By Kenneth Hilario | Philadelphia Business Journals
City Council has decided to hold off on further action on legislation introduced in June that would have “killed” the mobile food community on Drexel University’s campus.
“We don’t know which parts to keep or must change yet,” Councilwoman Jannie Blackwell told the Philadelphia Business Journal. “We will keep it where it is as we meet and deal with all the vendors, the business community, university and students — as we deal with everybody involved.”
Blackwell in June introduced Bill 150600, which would essentially create a Drexel University District, or the area along 32nd Street between Market and Chestnut streets, where a total of 25 vendors – street and sidewalk – would have been permitted to operate.
Vendors said the bill would have “killed” the campus’ food truck scene.
A meeting with Gary Koppelman, of USA Mobile Commissary, who spoke on the food trucks’ behalf, led Blackwell to recognize that some of the bill’s requirements don’t fit in with today’s mobile food vending industry, according to Josh Kim, owner of Spot Gourmet Burgers.
For instance, not all vendors want to be remain stationary – one of the bill’s stipulations.
“It amazes me,” Blackwell said. “People think in different ways. You live long enough and life changes. Some people are looking at vending differently [now.]”
She said she plans on looking at all points of view to make sure “the people we’re dealing with and serve are both satisfied.”
Blackwell said City Council would look at the issues in September, with a public hearing tentatively scheduled for sometime in October.
“She didn’t recognize how much this bill was actually going to impact [us,]” Kim said. “They needed to understand the philosophy behind us pushing back. It wasn’t a money issue, it was a philosophy issue. She heard and understood, which is great.”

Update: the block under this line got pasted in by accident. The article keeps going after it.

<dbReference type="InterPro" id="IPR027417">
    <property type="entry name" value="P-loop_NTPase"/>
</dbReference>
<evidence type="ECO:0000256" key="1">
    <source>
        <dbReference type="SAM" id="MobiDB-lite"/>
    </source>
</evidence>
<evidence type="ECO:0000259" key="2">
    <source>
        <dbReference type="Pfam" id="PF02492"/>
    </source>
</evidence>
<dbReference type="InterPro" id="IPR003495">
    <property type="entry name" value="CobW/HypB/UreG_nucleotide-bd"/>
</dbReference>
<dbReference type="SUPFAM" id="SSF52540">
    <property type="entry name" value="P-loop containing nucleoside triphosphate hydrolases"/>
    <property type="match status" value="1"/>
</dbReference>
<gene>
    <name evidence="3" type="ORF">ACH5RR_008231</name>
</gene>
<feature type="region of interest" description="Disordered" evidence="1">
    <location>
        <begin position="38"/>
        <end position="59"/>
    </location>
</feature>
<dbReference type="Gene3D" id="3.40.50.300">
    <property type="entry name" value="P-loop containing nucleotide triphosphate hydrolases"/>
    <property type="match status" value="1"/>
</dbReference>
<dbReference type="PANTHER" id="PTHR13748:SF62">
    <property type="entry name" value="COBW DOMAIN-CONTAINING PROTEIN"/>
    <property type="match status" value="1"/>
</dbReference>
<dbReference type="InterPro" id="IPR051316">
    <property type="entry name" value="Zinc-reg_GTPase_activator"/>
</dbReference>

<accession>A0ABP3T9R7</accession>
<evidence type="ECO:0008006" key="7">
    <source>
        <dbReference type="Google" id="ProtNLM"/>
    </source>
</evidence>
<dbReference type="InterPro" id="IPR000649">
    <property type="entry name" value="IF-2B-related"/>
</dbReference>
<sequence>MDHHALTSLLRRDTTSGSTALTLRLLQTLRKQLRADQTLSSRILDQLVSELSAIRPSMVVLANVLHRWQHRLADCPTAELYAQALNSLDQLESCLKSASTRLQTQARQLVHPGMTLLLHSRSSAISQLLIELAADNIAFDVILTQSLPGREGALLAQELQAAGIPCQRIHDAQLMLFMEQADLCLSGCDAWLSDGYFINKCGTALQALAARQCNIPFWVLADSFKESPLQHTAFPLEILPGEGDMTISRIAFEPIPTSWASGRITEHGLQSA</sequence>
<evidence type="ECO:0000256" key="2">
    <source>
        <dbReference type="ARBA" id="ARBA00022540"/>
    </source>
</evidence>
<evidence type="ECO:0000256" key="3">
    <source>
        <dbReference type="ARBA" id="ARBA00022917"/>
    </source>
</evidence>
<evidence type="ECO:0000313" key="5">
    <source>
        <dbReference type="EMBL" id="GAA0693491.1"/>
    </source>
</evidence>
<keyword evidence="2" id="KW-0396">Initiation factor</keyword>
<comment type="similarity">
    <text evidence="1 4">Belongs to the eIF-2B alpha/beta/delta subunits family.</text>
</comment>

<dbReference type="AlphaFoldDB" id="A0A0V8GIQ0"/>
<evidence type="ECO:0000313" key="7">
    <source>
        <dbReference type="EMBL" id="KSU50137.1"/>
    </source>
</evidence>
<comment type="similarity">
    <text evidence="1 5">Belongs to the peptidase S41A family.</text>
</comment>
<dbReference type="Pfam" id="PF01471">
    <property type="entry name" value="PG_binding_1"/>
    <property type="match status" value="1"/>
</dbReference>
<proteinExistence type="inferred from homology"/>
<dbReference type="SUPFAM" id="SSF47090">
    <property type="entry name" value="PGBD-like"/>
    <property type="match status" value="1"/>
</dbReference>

The meeting with Koppelman found the root of the legislation stemmed from a handful of trucks on Drexel’s campus on 32nd and Market streets, Kim said.
“It was a situation of throwing the baby out with the bathwater,” he said.
A number of food trucks are situated on 32nd Street on Drexel’s campus — “dilapidated” trucks that have been there for years, Kim said.
“By having a permanent truck, that’s what you get — you get this complacent attitude from the owner of, ‘We’re here anyway, so we don’t have to make improvements to our truck,'” Kim said.
The situation is evident, not anecdotal, Kim said regarding the food trucks on 32nd Street.
“They have been in the same place for so long, sinking into the asphalt,” he added. “When you have business people, such as those on 32nd Street, it just makes matters worse. People always tend to notice the negative in any situation and they forego all the positive things happening, and this is just an example of that.”
But Kim sats creating new legislation would not fix current problems.
“All we need is the existing legislation to be followed up and be enforced,” he said.”
Drexel University did not immediately respond to requests for comment, but there is “open communication with Drexel right now,” said Rob Mitchell, president of the Philly Mobile Food Association and owner of the Cow and the Curd food truck.
“As an association, we want the recognition by the city,” Mitchell said. “We seek the validation as viable, small business entities, ones capable of growth and expansion. We want to be viewed that way.”
Gary Koppelman said Drexel is willing to allot funds to keep food trucks and the areas around them clean.
“The councilwoman is looking for an all-around solution to allow vendors vending, students fed and trucks happy,” he said. “[Council said they are] not going to put forth this legislation until it is fair to all. That’s exactly what we’re looking for. We’re looking for it to be done once and right.”